India scored a significant first round victory in its complaint against Pakistan in Kulbhushan Jadhav case at the International Court of Justice (ICJ), the Hague. The initial Indian prayer to the ICJ was that the execution of death sentence be urgently stayed and consular access made available.
Last week, the ICJ gave interim relief to India by ordering a stay on Jadhav’s execution till substantive hearing. There is no guarantee that Pakistan will at this stage, or later, respect the ICJ’s rulings as they emerge in future. Pakistan has no reputation to lose, and is well recognised as a ‘sponsor of terror’ in the international circles.
At the ICJ hearing, India put up an excellent show with its legal counsel Harish Salve presenting the Indian case outstandingly. It was no surprise when Indian media, television and print lionised Salve after the interim order. He deserved all accolades. Salve must have given 50 or more interviews to TV and the press, and naturally was the ‘man of the hour’.
However, in all his statements one expected a reference, at least out of politeness, about the role played by other members of the Indian delegation, including the Joint Secretaries (JS) of Pakistan Division and the legal division of the Ministry of External Affairs. There is no doubt these officers played a key role in preparing the case.
The only reference was to Minister of External Affairs Sushma Swaraj, who was mentioned repeatedly in every ‘despatch’ by Salve—note that the real role of Swaraj is popularly believed to be ‘Minister-in-Charge of selected Indians in trouble abroad’!
Indeed, our case was opened extremely ably by Dr Deepak Mittal, JS in the Pakistan Division. There was also invaluable contribution by V D Sharma, MEA JS.
One general comment regarding the JSs at the Government of India would be relevant at this stage. Contrary to public perception, most ministers generally have had little effective role in policy matters, or in oversight of the ministry’s operation. Most of them have in the past played the Sun Tzu role of grabbing all the spoils of office so long as they remained loyal; things have changed at the Centre in the last three years somewhat—not that ministers are playing a major role today, but the ‘rent-seeking’ instincts have been checked.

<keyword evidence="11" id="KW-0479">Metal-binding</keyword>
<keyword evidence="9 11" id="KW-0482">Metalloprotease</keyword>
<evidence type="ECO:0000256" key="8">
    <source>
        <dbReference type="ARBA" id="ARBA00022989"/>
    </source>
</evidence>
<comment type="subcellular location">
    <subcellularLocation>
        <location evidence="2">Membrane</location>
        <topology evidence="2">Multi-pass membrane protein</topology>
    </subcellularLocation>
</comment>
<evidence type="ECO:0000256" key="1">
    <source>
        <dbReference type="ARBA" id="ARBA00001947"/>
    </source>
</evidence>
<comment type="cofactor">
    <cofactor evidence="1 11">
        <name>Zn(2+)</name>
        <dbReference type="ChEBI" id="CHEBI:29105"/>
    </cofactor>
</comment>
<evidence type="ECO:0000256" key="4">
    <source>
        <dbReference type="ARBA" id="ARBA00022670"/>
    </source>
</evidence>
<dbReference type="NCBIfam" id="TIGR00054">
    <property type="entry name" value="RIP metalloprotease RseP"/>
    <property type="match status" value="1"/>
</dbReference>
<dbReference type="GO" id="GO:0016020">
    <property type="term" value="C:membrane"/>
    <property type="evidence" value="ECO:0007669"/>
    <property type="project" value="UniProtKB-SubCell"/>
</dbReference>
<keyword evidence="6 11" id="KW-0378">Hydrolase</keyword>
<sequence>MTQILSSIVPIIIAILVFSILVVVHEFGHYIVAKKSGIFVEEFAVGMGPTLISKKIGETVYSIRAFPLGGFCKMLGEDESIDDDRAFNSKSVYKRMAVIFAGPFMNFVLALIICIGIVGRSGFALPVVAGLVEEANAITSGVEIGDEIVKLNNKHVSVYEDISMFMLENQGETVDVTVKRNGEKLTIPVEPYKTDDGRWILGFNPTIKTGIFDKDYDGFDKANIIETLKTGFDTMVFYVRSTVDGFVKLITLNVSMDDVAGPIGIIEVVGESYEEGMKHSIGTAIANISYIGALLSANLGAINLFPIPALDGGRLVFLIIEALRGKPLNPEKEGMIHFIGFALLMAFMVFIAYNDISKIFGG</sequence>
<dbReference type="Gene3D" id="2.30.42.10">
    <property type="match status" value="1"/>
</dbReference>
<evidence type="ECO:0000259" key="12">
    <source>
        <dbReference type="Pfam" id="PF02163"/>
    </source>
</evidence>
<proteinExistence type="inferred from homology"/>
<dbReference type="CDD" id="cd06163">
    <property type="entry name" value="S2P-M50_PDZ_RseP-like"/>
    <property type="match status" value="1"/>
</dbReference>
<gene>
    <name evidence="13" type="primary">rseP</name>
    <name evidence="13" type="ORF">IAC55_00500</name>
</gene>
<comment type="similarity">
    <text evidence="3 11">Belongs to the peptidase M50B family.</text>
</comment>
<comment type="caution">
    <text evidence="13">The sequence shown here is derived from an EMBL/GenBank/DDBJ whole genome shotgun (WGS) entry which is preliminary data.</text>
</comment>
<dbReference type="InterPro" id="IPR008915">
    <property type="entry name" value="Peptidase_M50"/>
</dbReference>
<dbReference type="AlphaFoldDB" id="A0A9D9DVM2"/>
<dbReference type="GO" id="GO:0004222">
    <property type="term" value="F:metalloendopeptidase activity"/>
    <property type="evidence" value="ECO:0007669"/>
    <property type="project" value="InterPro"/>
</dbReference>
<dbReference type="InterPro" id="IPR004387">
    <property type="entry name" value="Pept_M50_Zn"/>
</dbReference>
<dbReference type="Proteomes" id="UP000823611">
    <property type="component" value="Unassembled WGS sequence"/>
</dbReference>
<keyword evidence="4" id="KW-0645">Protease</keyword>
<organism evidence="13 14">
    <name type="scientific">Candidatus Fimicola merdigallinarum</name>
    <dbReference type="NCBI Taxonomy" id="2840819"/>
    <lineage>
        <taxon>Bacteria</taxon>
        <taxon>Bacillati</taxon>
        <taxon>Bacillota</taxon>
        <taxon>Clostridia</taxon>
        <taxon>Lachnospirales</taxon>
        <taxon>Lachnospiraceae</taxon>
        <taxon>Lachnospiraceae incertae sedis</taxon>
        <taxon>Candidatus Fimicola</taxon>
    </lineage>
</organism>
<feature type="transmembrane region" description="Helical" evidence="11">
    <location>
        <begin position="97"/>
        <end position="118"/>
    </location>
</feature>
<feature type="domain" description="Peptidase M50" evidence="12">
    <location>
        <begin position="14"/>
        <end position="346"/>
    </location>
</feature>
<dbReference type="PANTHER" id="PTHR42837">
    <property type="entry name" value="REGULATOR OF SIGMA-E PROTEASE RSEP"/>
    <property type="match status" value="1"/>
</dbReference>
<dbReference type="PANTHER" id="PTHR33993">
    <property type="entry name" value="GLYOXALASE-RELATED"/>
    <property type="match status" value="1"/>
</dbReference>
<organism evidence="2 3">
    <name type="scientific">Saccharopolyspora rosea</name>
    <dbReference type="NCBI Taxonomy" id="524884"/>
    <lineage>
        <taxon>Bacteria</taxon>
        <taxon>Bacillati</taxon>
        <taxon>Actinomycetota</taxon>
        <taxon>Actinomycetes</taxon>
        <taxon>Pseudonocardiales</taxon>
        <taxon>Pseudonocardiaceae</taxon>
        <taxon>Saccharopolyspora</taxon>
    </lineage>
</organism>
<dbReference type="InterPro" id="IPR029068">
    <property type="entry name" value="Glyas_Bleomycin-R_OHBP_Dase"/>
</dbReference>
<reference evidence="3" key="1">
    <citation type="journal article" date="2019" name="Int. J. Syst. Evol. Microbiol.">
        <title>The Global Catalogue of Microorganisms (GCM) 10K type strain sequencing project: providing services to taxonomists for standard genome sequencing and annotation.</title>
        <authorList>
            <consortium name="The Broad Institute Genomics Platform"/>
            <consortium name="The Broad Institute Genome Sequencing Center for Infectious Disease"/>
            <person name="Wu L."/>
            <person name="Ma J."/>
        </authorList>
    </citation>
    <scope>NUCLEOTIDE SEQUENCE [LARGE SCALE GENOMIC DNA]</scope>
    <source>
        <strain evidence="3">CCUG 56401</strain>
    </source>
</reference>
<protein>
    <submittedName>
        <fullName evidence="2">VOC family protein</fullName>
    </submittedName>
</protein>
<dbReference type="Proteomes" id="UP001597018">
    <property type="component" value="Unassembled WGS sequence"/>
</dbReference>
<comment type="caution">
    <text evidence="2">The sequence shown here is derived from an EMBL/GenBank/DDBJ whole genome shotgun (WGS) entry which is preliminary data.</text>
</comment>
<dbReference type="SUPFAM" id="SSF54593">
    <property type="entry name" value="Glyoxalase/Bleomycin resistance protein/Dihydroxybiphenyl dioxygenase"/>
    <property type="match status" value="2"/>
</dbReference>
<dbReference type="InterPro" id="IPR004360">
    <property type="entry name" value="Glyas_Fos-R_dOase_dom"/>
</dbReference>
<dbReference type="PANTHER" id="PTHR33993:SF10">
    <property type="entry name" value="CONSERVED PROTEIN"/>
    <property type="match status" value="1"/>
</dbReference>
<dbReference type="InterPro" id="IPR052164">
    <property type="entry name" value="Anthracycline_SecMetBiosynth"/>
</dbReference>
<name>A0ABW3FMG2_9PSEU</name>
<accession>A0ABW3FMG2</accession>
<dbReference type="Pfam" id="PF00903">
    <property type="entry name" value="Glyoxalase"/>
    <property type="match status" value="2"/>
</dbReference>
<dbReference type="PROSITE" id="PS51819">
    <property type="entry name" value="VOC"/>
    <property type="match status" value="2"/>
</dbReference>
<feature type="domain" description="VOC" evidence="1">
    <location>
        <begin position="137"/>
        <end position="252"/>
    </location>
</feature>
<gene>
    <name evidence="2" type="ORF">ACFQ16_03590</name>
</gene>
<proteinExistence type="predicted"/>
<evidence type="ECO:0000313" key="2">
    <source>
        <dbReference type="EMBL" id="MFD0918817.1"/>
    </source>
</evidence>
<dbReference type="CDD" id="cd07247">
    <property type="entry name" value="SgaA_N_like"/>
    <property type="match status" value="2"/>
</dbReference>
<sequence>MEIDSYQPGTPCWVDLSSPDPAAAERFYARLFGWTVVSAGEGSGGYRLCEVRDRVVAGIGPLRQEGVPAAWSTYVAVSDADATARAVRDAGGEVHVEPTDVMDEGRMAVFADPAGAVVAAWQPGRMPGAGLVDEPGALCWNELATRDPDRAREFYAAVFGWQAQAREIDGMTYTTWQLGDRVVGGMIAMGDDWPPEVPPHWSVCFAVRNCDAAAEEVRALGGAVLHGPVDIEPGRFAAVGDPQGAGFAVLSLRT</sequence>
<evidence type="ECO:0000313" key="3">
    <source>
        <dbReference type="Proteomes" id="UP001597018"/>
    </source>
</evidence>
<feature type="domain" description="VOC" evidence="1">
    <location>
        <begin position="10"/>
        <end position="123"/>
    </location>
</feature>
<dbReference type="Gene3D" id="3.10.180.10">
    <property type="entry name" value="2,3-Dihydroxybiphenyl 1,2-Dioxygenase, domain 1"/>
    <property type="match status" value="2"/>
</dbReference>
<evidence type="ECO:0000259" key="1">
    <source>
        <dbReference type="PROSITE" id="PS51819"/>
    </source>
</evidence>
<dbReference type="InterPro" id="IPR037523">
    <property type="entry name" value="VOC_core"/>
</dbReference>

The typical secretary to the department, with two years to go in service, has already started thinking of the ‘hereafter’, and focuses on ‘cooperating’ with the minister with an eye on an extension, or on a foreign posting (World Bank, Ambassador, etc). The secretary’s focus is frequently not on quality of governance, but on being in the good books of the minister.
It usually is the JS of the division who delivers results—the minister’s job is to claim credit in public, while the secretary claims success in bureaucratic circles (this is with due apologies to those outstanding secretaries who still contribute brilliantly to governance). The JSs are usually the pillars of a ministry. Indeed, the efficiency and public spirit exhibited by a division emanate from the quality and performance of its JSs.
In the state, the secretary of the department is the key to determine the quality of performance—the chief secretary, sadly these days, generally being a ‘political’ appointee, is keen on carrying out the orders of the CM (legal or otherwise); while the minister typically focuses on returning favours and minting money to last for generations.
In a typical Central Ministry, all the success will go to the minister, and secretary; all failures will be attributed to the JS concerned; s/he is the doormat. At the JS level, the typical officer has not yet lost his zeal or energy for public service, and is motivated enough to perform—this is the anatomy of our administrative structure.
Our Union Public Service Commission has not yet been corrupted, politicised or penetrated, thank goodness! It still produces high quality intake to the All India Services, from among the best in the country. The selection to the JS level at the Centre is still impartial and sound with odd exceptions—the inept and prematurely senile ones generally don’t make the cut. Spare a thought for the JS and director due to whom the administrative machinery is still able to function with reasonable efficiency, despite our predatory political class.
Former Cabinet Secretary of India